Tension is rising among fishermen who rely on the lake for sustenance as they fail to agree on how best to share the few ideal spaces left, with some fishermen being blocked from accessing other harbours.
While fishermen fight over harbours, the fish itself is now difficult to catch as fishing grounds have shifted.
Eddington Cherai, director of Small Joint Enterprise, a kapenta fishing venture, said the low water levels have affected everyone and people are now panicking.
“The hunting ground has changed so much that the fishermen are now confused and are now in panic mode following the low water levels here,” said Cherai who added that the situation was even worse for fishermen up the lake in Binga, some 200km away.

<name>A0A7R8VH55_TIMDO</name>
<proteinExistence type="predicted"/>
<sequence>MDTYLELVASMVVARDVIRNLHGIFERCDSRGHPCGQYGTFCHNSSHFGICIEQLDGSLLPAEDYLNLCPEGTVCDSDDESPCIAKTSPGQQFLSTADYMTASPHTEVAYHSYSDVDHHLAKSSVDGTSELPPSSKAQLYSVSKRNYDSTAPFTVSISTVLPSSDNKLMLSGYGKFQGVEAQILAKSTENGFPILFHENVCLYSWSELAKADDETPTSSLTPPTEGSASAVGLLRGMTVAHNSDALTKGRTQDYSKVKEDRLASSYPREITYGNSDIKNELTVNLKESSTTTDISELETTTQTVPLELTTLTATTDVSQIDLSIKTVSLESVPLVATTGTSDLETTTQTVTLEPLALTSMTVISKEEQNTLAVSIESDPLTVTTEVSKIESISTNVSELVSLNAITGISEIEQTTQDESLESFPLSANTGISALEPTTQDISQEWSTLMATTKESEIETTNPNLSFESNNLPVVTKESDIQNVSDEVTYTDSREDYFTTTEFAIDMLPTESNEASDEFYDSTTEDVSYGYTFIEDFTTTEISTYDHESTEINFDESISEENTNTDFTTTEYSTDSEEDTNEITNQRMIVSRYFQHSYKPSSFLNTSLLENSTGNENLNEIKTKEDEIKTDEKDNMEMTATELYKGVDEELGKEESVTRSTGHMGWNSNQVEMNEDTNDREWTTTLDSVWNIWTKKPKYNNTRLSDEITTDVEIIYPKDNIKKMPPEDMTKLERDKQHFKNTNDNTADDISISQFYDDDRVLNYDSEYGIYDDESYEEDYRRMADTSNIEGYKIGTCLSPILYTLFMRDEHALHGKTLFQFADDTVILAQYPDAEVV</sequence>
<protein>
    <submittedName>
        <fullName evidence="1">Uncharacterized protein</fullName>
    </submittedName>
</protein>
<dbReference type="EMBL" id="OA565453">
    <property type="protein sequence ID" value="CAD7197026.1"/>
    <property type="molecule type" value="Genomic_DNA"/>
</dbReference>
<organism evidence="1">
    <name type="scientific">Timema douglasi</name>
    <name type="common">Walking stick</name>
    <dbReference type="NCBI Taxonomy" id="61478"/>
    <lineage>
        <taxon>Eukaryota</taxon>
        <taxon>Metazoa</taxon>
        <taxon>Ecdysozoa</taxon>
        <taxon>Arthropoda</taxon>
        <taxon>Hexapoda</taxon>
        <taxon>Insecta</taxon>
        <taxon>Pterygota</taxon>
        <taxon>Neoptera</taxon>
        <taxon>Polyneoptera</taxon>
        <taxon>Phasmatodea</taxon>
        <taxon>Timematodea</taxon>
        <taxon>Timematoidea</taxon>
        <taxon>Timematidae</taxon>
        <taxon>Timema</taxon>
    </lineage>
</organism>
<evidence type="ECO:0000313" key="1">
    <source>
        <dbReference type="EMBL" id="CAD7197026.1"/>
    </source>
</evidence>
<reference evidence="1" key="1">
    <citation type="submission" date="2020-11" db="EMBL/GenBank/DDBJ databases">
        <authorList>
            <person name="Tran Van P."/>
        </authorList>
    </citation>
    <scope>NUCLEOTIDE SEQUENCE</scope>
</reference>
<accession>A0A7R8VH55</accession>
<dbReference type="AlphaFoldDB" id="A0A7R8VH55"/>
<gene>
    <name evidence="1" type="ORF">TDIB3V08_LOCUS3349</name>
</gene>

“Unlike here in Kariba where we have different fishing basins including 3, 4 and 5 that we may exploit until more water flows into the lake during the rainfall season, our Binga counterparts are out of the kapenta market because they hardly have any fishing basins left there. They have a small fishing ground and have been badly affected by these low water levels since they are not allowed to go to other places that still have water for their operations,” said Cherai.
At harbours near Kariba town, relations are especially strained at places like Chawara Harbour where one businesswoman, only identified as Mazvidza, has reportedly refused other fishermen from using her part of the Kariba shoreline that still has good access to the lake.


More than 6 000 animals were rescued in what became known as Operation Noah as the lake’s waters rose quickly between 1958 and 1964.

Mazvidza has denied any wrong doing, claiming she does not own a stand in Chawara.